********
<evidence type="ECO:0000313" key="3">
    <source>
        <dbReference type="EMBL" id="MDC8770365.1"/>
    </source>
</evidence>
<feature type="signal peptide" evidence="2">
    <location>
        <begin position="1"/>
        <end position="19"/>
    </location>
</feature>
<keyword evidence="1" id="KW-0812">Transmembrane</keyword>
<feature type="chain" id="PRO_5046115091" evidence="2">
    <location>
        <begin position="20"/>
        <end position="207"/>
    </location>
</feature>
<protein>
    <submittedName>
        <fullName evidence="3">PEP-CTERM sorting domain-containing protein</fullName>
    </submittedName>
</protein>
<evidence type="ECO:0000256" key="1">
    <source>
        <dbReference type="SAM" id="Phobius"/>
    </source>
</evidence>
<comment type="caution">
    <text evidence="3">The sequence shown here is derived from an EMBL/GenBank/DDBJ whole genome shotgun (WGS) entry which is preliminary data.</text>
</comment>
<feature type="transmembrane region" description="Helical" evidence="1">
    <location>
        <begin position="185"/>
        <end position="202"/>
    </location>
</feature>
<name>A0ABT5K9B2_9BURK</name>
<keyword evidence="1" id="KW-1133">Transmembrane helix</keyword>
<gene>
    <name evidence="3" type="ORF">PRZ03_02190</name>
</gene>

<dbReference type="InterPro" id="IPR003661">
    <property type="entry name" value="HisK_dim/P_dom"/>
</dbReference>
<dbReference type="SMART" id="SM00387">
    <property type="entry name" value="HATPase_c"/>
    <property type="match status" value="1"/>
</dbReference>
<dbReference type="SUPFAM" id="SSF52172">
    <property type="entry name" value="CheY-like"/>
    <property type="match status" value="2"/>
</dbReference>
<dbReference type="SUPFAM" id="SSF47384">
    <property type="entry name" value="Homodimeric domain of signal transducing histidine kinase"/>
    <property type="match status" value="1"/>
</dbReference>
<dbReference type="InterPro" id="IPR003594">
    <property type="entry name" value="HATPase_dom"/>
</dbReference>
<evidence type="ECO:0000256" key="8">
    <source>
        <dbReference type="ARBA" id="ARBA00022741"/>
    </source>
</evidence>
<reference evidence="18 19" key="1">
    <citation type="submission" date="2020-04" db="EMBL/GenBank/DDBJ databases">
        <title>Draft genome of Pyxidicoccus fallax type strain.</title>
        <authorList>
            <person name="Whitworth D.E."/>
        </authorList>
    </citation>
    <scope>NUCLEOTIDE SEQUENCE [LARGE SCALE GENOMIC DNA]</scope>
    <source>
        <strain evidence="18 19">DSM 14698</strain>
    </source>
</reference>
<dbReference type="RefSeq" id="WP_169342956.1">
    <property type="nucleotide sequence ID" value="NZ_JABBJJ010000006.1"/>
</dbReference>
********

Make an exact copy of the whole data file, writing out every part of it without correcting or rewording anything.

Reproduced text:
<evidence type="ECO:0000313" key="3">
    <source>
        <dbReference type="EMBL" id="MDC8770365.1"/>
    </source>
</evidence>
<feature type="signal peptide" evidence="2">
    <location>
        <begin position="1"/>
        <end position="19"/>
    </location>
</feature>
<keyword evidence="1" id="KW-0812">Transmembrane</keyword>
<feature type="chain" id="PRO_5046115091" evidence="2">
    <location>
        <begin position="20"/>
        <end position="207"/>
    </location>
</feature>
<protein>
    <submittedName>
        <fullName evidence="3">PEP-CTERM sorting domain-containing protein</fullName>
    </submittedName>
</protein>
<evidence type="ECO:0000256" key="1">
    <source>
        <dbReference type="SAM" id="Phobius"/>
    </source>
</evidence>
<comment type="caution">
    <text evidence="3">The sequence shown here is derived from an EMBL/GenBank/DDBJ whole genome shotgun (WGS) entry which is preliminary data.</text>
</comment>
<feature type="transmembrane region" description="Helical" evidence="1">
    <location>
        <begin position="185"/>
        <end position="202"/>
    </location>
</feature>
<name>A0ABT5K9B2_9BURK</name>
<keyword evidence="1" id="KW-1133">Transmembrane helix</keyword>
<gene>
    <name evidence="3" type="ORF">PRZ03_02190</name>
</gene>

<dbReference type="InterPro" id="IPR003661">
    <property type="entry name" value="HisK_dim/P_dom"/>
</dbReference>
<dbReference type="SMART" id="SM00387">
    <property type="entry name" value="HATPase_c"/>
    <property type="match status" value="1"/>
</dbReference>
<dbReference type="SUPFAM" id="SSF52172">
    <property type="entry name" value="CheY-like"/>
    <property type="match status" value="2"/>
</dbReference>
<dbReference type="SUPFAM" id="SSF47384">
    <property type="entry name" value="Homodimeric domain of signal transducing histidine kinase"/>
    <property type="match status" value="1"/>
</dbReference>
<dbReference type="InterPro" id="IPR003594">
    <property type="entry name" value="HATPase_dom"/>
</dbReference>
<evidence type="ECO:0000256" key="8">
    <source>
        <dbReference type="ARBA" id="ARBA00022741"/>
    </source>
</evidence>
<reference evidence="18 19" key="1">
    <citation type="submission" date="2020-04" db="EMBL/GenBank/DDBJ databases">
        <title>Draft genome of Pyxidicoccus fallax type strain.</title>
        <authorList>
            <person name="Whitworth D.E."/>
        </authorList>
    </citation>
    <scope>NUCLEOTIDE SEQUENCE [LARGE SCALE GENOMIC DNA]</scope>
    <source>
        <strain evidence="18 19">DSM 14698</strain>
    </source>
</reference>
<dbReference type="RefSeq" id="WP_169342956.1">
    <property type="nucleotide sequence ID" value="NZ_JABBJJ010000006.1"/>
</dbReference>